To get the free app, enter your mobile phone number.
A Jane Austen Daydream Paperback – April 2, 2013
Customers who bought this item also bought
"...Lovely, thought-provoking novel. Fans of Austen will adore this book."
- Lori Nelson Spielman, author of The Life List.
"Southard has taken the facts about the great author and woven them into a credible, touching, and also entertaining portrait of a life."
-Historical Novel Society
About the Author
Scott D. Southard, the author of A Jane Austen Daydream, swears he is not obsessed with Jane Austen. He is also the author of the novels: My Problem with Doors, Megan, Permanent Spring Showers, Maximilian Standforth and the Case of the Dangerous Dare, and 3 Days in Rome. With his eclectic writing he has found his way into radio, being the creator of the radio comedy series The Dante Experience. The production was honored with the Golden Headset Award for Best MultiCast Audio and the Silver Ogle Award for Best Fantasy Audio Production. Scott received his Master's in writing from the University of Southern California. Scott can be found on the internet via his writing blog "The Musings & Artful Blunders of Scott D. Southard" (sdsouthard.com) where he writes on far-ranging topics like writing, art, books, TV, writing, parenting, life, movies, and writing. He even shares original fiction on the site. Currently, Scott resides in Michigan with his very understanding wife, his two patient children, and a very opinionated dog named Bronte.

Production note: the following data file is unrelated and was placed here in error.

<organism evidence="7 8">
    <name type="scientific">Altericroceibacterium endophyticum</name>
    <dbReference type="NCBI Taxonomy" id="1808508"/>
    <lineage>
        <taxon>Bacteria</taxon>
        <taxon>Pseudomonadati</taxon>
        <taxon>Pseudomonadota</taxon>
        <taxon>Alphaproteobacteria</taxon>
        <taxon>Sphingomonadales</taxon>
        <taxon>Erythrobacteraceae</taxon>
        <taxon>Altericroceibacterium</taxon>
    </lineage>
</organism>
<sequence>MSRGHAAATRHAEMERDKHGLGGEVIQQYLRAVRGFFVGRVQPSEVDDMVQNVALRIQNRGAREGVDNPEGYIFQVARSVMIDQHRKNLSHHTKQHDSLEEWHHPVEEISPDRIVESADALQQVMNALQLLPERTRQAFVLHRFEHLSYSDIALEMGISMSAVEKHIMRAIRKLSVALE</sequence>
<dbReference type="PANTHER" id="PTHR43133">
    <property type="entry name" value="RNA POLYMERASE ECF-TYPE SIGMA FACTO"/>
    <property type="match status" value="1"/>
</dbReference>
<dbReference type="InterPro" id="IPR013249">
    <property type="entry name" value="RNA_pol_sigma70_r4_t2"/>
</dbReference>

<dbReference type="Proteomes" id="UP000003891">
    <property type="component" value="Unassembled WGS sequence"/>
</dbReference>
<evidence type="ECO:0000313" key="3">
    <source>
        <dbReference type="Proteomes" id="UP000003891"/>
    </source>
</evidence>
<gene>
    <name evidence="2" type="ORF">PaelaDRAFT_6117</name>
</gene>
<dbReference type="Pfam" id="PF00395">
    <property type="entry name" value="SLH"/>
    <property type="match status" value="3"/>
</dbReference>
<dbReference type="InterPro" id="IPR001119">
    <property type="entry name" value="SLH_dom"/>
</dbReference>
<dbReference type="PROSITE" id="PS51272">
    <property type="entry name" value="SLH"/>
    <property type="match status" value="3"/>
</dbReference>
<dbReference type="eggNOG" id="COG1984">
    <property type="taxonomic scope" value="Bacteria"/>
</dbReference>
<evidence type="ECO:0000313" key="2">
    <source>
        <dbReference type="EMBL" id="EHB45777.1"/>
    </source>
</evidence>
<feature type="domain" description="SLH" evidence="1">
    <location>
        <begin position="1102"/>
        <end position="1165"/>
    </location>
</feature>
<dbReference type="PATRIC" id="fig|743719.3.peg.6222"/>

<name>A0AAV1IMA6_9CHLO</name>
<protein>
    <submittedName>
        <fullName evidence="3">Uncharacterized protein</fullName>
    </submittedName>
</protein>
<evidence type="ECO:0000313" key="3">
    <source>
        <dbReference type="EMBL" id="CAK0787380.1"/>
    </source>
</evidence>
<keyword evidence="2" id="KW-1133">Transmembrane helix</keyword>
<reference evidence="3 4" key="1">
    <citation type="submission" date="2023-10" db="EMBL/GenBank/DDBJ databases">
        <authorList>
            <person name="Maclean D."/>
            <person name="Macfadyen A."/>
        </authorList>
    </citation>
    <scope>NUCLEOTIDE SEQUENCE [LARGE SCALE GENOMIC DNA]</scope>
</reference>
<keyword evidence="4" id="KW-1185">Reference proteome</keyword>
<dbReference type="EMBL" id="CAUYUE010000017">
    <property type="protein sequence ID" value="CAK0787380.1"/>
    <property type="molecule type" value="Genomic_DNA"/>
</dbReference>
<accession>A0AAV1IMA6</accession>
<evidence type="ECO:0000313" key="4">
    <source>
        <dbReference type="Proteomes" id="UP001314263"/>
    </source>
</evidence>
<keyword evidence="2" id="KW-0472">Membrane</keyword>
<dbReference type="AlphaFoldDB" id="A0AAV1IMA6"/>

Browse award-winning titles. See more
If you are a seller for this product, would you like to suggest updates through seller support?
Top customer reviews
After bogging down in the beginning of the novel, I set it aside and then picked it up again when I was less rushed. Life at the time of the novel moved more slowly than it does now. It's best to come to a novel like this relaxed and without any hurry to finish it.
I was instantly plucked from the reality of the novel by the author's revelation about the American. At first I thought I would not be able to enjoy the rest. However, I had been hooked by Part II and so enthralled with the book that I stayed with it for hours, barely able to rise from my chair by the end. The author's writing skill was the lime sorbet that removed the bad taste of this course.
Perhaps it says more about me than it does the novel, but I was able to accept the prospect of an unhappy ending more easily than the happy ending that seemed to bring the story down from its towering heights to street level.
Now on to dessert!
I applaud the author for his skill in duplicating the style and substance of Jane Austen's novels, and for his understanding of what types of scenes readers enjoy reading. His concept was brilliant: "For how else could Jane look at life but as a story, a novel in which she was the main character?"
The story became more engrossing for me once Jane received the letter from Mr. Lefroy. His words and her reaction brought both characters to life. The event was significant enough to cause the first growth spurt in Jane's character.
I enjoyed the many references to Jane Austen's writing. Her accidental discovery of Pride and Prejudice was described thus, "Jane slowly stopped talking, a strange expression beginning to cross her brow as she became drowned in the flood of her own thoughts."